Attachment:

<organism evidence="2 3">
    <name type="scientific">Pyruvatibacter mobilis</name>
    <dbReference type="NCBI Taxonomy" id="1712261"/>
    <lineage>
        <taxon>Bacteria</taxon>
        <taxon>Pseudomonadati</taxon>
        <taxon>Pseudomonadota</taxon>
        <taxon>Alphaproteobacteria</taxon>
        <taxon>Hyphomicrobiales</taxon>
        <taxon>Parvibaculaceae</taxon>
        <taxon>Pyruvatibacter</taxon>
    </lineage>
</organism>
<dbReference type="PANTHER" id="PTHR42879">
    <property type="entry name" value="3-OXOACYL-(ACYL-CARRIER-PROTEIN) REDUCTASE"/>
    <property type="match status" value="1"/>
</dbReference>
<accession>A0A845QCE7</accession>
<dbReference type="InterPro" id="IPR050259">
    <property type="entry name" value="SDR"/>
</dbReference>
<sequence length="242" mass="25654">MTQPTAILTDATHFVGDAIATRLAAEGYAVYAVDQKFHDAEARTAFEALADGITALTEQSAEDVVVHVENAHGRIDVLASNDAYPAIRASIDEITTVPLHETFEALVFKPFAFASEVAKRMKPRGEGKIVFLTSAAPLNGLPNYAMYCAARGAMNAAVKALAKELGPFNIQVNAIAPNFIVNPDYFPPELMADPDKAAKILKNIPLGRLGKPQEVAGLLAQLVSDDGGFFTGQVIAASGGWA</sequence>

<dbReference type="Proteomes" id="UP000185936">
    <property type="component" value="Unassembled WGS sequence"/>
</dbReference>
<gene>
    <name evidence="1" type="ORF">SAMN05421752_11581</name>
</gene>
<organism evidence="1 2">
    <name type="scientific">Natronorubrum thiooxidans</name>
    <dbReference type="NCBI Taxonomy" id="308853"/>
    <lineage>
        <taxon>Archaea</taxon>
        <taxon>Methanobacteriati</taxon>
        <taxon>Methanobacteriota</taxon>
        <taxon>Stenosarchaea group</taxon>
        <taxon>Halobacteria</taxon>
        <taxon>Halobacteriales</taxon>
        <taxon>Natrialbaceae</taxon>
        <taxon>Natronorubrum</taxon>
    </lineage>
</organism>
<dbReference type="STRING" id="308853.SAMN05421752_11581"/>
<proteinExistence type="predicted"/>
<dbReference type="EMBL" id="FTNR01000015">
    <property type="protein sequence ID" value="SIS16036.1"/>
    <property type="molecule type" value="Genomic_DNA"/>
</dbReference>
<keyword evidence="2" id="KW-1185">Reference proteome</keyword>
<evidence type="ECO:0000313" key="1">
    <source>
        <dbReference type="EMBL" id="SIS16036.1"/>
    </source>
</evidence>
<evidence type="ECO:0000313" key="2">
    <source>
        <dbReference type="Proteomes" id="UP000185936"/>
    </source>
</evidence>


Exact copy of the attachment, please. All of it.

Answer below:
<organism evidence="2 3">
    <name type="scientific">Pyruvatibacter mobilis</name>
    <dbReference type="NCBI Taxonomy" id="1712261"/>
    <lineage>
        <taxon>Bacteria</taxon>
        <taxon>Pseudomonadati</taxon>
        <taxon>Pseudomonadota</taxon>
        <taxon>Alphaproteobacteria</taxon>
        <taxon>Hyphomicrobiales</taxon>
        <taxon>Parvibaculaceae</taxon>
        <taxon>Pyruvatibacter</taxon>
    </lineage>
</organism>
<dbReference type="PANTHER" id="PTHR42879">
    <property type="entry name" value="3-OXOACYL-(ACYL-CARRIER-PROTEIN) REDUCTASE"/>
    <property type="match status" value="1"/>
</dbReference>
<accession>A0A845QCE7</accession>
<dbReference type="InterPro" id="IPR050259">
    <property type="entry name" value="SDR"/>
</dbReference>
<sequence length="242" mass="25654">MTQPTAILTDATHFVGDAIATRLAAEGYAVYAVDQKFHDAEARTAFEALADGITALTEQSAEDVVVHVENAHGRIDVLASNDAYPAIRASIDEITTVPLHETFEALVFKPFAFASEVAKRMKPRGEGKIVFLTSAAPLNGLPNYAMYCAARGAMNAAVKALAKELGPFNIQVNAIAPNFIVNPDYFPPELMADPDKAAKILKNIPLGRLGKPQEVAGLLAQLVSDDGGFFTGQVIAASGGWA</sequence>

<dbReference type="Proteomes" id="UP000185936">
    <property type="component" value="Unassembled WGS sequence"/>
</dbReference>
<gene>
    <name evidence="1" type="ORF">SAMN05421752_11581</name>
</gene>
<organism evidence="1 2">
    <name type="scientific">Natronorubrum thiooxidans</name>
    <dbReference type="NCBI Taxonomy" id="308853"/>
    <lineage>
        <taxon>Archaea</taxon>
        <taxon>Methanobacteriati</taxon>
        <taxon>Methanobacteriota</taxon>
        <taxon>Stenosarchaea group</taxon>
        <taxon>Halobacteria</taxon>
        <taxon>Halobacteriales</taxon>
        <taxon>Natrialbaceae</taxon>
        <taxon>Natronorubrum</taxon>
    </lineage>
</organism>
<dbReference type="STRING" id="308853.SAMN05421752_11581"/>
<proteinExistence type="predicted"/>
<dbReference type="EMBL" id="FTNR01000015">
    <property type="protein sequence ID" value="SIS16036.1"/>
    <property type="molecule type" value="Genomic_DNA"/>
</dbReference>
<keyword evidence="2" id="KW-1185">Reference proteome</keyword>
<evidence type="ECO:0000313" key="1">
    <source>
        <dbReference type="EMBL" id="SIS16036.1"/>
    </source>
</evidence>
<evidence type="ECO:0000313" key="2">
    <source>
        <dbReference type="Proteomes" id="UP000185936"/>
    </source>
</evidence>